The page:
Maimonides’ like-minded contemporary Joseph Ibn Aknin composed a detailed Arabic exposition on the Song of Songs. In his allegorical interpretation, the poem personifies the absolute intelligence as the male lover eager to unite with the female beloved, equated with the human rational soul. However, the course of metaphysical love does not run smooth, owing to humans’ physical constitution which constantly distracts us from our spiritual vocation.

Ibn Aknin explained that apple trees have several specific features that inspired the Bible to liken the rational mind to an apple tree. For example, the intangible quality its fragrance is comparable to the sublime abstraction of metaphysical ideas, and its delicious flavour evokes the balanced moderation that is essential to philosophical and ethical discipline.

Furthermore, in medieval times, apples were known for their numerous medicinal and health benefits. In this respect, Ibn Aknin argued that they are comparable to the healing effects of philosophical study on the health of the soul. They can eliminate spiritual ailments and restore intellectual balance. The bestowing of such precious benefits is surely analogous to the gifts that a passionate suitor would bestow upon his lovely sweetheart. In these respects, the apple tree is manifestly superior to all those lesser trees in the “forest” who are out for nothing more than a superficial good time as they pursue their fruitless desires and impulses.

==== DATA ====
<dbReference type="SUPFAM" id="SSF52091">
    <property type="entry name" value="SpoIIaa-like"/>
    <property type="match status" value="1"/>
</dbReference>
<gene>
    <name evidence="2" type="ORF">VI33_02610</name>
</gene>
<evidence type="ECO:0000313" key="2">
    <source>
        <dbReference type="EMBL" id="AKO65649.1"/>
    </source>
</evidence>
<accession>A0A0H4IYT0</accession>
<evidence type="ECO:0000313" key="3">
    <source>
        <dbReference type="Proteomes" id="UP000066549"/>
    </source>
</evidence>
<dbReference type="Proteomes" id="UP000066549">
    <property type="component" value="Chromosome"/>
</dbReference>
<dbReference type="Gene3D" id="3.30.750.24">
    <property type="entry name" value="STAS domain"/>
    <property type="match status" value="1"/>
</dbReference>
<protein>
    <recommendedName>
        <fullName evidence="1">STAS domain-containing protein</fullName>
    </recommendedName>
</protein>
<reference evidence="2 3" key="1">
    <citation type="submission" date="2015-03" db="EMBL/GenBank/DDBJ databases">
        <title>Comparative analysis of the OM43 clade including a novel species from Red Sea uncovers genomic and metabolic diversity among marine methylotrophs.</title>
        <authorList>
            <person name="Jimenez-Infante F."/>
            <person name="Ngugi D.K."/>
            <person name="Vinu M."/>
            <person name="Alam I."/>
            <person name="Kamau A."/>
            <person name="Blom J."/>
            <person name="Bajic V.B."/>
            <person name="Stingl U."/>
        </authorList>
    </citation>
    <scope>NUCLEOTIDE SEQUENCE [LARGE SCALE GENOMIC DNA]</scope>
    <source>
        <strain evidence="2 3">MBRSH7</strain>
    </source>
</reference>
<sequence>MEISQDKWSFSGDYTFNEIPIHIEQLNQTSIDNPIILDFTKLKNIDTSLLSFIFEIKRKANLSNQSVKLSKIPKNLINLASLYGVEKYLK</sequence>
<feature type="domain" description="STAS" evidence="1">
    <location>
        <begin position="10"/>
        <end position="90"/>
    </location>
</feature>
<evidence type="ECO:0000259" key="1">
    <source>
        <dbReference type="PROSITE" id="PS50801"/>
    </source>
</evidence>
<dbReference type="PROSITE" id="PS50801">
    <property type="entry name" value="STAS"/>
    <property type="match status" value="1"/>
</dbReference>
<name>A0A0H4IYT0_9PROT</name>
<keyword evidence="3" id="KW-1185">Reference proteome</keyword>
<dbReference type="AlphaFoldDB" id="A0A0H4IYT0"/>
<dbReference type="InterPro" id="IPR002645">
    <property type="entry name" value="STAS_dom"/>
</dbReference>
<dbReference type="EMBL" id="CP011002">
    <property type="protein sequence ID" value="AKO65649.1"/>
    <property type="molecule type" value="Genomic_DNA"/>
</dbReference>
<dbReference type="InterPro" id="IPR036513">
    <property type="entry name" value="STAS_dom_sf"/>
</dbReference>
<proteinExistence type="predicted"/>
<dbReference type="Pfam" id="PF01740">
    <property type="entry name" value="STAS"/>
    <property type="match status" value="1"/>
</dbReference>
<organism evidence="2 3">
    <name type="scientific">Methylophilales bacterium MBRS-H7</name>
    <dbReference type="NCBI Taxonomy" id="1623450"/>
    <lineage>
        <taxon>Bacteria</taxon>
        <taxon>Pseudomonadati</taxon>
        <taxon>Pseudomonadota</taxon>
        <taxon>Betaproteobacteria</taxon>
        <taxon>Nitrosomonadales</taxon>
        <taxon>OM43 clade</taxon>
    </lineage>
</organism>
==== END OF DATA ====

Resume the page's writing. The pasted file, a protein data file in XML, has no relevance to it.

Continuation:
The image of the apple as a model for allegorical teaching was also central to Maimonides’ explanation of the different layers of scriptural interpretation. His discussion focused on a passage in the book of Proverbs that says, “A word fitly spoken is like apples of gold in images of silver.” He understood this simile as referring to a molded figurine of an apple crafted in gold and encased in a network or filigree of silver. Onlookers can only view the precious metal object that stands in its centre through the gaps in the mesh, so observers standing at a distance will think the object they are viewing is silver, and even those who study it from up close will only see disconnected pointillist dots.

This, says Maimonides, illustrates the profound genius of biblical parables and prophetic imagery. Whereas most normal readers will read them at a perfectly coherent “silver” level, teaching about straightforward moral or social subjects, a select few can penetrate the outer wrapping to grasp the sublime spiritual teaching that is the ultimate core of Jewish spiritual life.

But let us not forget that the literal, physical apple is also a tasty and nutritious fruit that grows on delightfully attractive trees.

Take a bite and enjoy one. It’s good for you.

Eliezer Segal is a Local Journalism Initiative Reporter.



Be the first to comment on "From the Sources by Eliezer Segal: Under the apple tree"

Leave a comment

Your email address will not be published.